Who knew that a female marine biologist would end up an astronaut?
That's precisely what happened to Zena Cardman, one of the women recently enrolled into NASA's 2017 Astronaut Class.
Zena Cardman is just one of the many women who will venture to space - NASA's gender-equal space programme has many more remarkable women and men who are training to fly among the stars.
The space programme hasn't always been like this - take it from Sally Ride, the first American in space, who had to fight sexist questions from the press about her reproductive organs as she trained to be an astronaut.
Let us then take a look at five women who, on their rockets up to space, have broken the figurative glass ceiling and advanced science back on earth.
Hailing from a humble background, Russian astronaut Valentina Tereshkova had a tractor driver for a father and a textile plant worker for a mother.
From a young age, she expressed interest in skydiving and that very interest propelled her into becoming the first woman in space.
Tereshkova joined the Soviet female cosmonaut corps on Feb 16, 1962.
There, she became the first woman in space on June 16, 1963 on the Vostok 6.
Ride was the first American woman in space. She is a Los Angeles native who earned her PhD in physics at Stanford.
This specialty in physics then led her to pursue an application for NASA's space programme.
Ride joined NASA in 1978, where she became the first American woman crew member on the mission STS-7 on the space shuttle Challenger.
What's even more remarkable is that she managed to fight off sexist questions about whether she'd be taking makeup up to space or even worse - "What do you do when you get your period in space?"
The first Chinese woman in space, Liu has helped propel China's efforts in manned space exploration.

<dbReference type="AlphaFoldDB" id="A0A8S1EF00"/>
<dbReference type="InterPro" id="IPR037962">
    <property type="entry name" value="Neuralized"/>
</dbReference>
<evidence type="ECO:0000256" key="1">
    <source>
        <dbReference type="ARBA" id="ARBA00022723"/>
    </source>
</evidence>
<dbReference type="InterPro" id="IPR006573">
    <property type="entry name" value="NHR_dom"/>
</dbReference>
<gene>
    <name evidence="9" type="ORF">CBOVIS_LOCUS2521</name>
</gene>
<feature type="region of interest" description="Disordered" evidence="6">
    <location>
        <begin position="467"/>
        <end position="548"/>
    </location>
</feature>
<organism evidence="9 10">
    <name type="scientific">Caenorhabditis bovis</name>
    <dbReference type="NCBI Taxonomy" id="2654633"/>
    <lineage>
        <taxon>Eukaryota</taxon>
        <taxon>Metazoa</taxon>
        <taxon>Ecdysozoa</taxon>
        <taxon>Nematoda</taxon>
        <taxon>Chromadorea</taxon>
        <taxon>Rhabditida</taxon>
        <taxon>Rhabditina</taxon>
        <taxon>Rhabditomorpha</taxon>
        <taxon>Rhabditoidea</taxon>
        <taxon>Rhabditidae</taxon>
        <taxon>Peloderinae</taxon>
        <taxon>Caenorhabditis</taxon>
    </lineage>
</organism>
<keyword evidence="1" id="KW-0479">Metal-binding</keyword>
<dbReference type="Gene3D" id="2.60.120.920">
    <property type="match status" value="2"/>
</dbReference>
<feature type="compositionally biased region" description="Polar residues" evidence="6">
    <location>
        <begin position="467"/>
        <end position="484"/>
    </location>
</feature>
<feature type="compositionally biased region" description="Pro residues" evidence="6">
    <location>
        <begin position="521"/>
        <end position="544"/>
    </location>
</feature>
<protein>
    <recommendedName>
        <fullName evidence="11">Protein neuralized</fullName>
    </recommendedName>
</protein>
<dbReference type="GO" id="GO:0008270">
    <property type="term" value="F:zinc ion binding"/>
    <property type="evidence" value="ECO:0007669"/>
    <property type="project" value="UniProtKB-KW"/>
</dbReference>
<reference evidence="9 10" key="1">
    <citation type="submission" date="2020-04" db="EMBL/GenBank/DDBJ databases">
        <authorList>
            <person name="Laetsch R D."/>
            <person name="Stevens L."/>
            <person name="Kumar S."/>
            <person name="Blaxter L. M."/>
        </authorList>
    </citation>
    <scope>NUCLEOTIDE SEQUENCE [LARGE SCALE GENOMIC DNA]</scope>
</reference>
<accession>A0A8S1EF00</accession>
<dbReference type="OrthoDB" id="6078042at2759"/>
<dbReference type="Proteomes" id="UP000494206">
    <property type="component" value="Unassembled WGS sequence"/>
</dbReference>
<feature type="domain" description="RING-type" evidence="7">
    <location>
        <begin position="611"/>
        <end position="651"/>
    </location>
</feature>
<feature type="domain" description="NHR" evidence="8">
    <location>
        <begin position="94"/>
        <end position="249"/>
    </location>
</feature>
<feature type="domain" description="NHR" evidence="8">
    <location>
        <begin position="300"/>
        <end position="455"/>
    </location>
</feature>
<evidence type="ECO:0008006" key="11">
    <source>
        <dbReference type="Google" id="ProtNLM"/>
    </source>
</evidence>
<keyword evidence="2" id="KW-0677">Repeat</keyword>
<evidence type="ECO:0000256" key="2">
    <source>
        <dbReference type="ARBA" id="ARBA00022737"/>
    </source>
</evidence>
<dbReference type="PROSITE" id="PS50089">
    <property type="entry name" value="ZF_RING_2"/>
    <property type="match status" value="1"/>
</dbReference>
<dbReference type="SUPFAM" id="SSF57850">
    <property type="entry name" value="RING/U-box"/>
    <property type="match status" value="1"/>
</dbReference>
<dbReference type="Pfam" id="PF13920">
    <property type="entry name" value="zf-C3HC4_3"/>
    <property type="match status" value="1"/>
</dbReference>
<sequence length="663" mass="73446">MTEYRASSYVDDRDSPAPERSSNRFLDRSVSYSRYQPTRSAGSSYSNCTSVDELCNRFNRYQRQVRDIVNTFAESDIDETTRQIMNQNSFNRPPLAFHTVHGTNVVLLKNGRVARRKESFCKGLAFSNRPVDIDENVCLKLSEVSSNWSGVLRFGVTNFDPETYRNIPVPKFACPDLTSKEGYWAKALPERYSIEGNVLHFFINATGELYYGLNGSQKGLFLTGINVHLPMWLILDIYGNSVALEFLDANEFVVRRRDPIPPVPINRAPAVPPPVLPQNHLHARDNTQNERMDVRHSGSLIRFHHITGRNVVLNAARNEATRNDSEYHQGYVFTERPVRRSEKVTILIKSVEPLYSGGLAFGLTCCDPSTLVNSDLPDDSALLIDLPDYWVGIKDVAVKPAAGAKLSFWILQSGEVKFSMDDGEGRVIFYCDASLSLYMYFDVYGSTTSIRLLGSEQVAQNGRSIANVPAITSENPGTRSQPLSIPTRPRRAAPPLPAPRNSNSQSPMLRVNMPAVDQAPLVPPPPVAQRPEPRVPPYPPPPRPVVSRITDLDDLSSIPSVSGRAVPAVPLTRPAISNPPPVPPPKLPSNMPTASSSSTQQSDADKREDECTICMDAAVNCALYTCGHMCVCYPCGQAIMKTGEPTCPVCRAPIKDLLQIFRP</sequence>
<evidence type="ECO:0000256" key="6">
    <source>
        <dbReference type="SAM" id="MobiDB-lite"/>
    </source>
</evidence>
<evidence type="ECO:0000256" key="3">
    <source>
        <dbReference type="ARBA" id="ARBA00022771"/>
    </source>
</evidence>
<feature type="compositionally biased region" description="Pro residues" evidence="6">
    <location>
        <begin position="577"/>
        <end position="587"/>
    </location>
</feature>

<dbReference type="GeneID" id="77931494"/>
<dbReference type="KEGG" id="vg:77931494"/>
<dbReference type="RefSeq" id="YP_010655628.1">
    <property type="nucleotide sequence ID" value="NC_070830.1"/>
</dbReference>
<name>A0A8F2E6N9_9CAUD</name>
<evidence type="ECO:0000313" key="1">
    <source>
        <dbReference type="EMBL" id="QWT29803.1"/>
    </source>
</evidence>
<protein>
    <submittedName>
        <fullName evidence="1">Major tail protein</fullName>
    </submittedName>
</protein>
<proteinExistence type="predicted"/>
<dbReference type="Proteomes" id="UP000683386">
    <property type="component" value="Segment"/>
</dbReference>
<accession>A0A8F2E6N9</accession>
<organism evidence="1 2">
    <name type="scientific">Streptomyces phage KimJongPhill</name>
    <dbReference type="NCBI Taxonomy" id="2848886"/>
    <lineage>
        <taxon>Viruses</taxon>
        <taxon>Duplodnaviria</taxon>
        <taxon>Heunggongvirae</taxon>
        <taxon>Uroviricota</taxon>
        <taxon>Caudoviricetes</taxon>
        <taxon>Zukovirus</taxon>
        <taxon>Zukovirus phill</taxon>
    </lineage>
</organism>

She was part of the crew of Shenzhou 9, the first manned mission to the Chinese space station Tiangong one.
Fun fact: Shenzhou 9 was launched 49 years to the day after Tereshkova's mission was launched.
Mukai is the embodiment of an overachiever - she has two doctorates in medicine and physiology.
To add to that, Mukai became the first Japanese woman in space in 1994, flying abroad the STS-65 in 1994.
She then became first Japanese citizen to fly twice in space on the STS-95 in 1998.
Mukai is a member of The American Aerospace Medical Association, the Japan Society of Microgravity Applications and the Japan Society of Aerospace and Environmental Medicine.
That's even more achievements.
Born in India, Chawla grew up loving aeroplanes and had a naturally inquisitive mind.
This led her to pursue an education in aeronautical engineering, leading to an eventual PhD in aerospace engineering in 1988 at the University of Colorado at Boulder.
She then began working at NASA, which paved the way for her first mission to space in 1996, wherein she also became the first woman of Indian origin in space.
Sadly, she perished in the Space Shuttle Columbia disaster in 2003.
These five women have certainly paved the way in manned space exploration.
They continue to inspire girls and boys alike to pursue their dreams of reaching the stars.
Many of us have dreamed of being astronauts, but these brave women took the extra step and pursued their dreams. Bravo!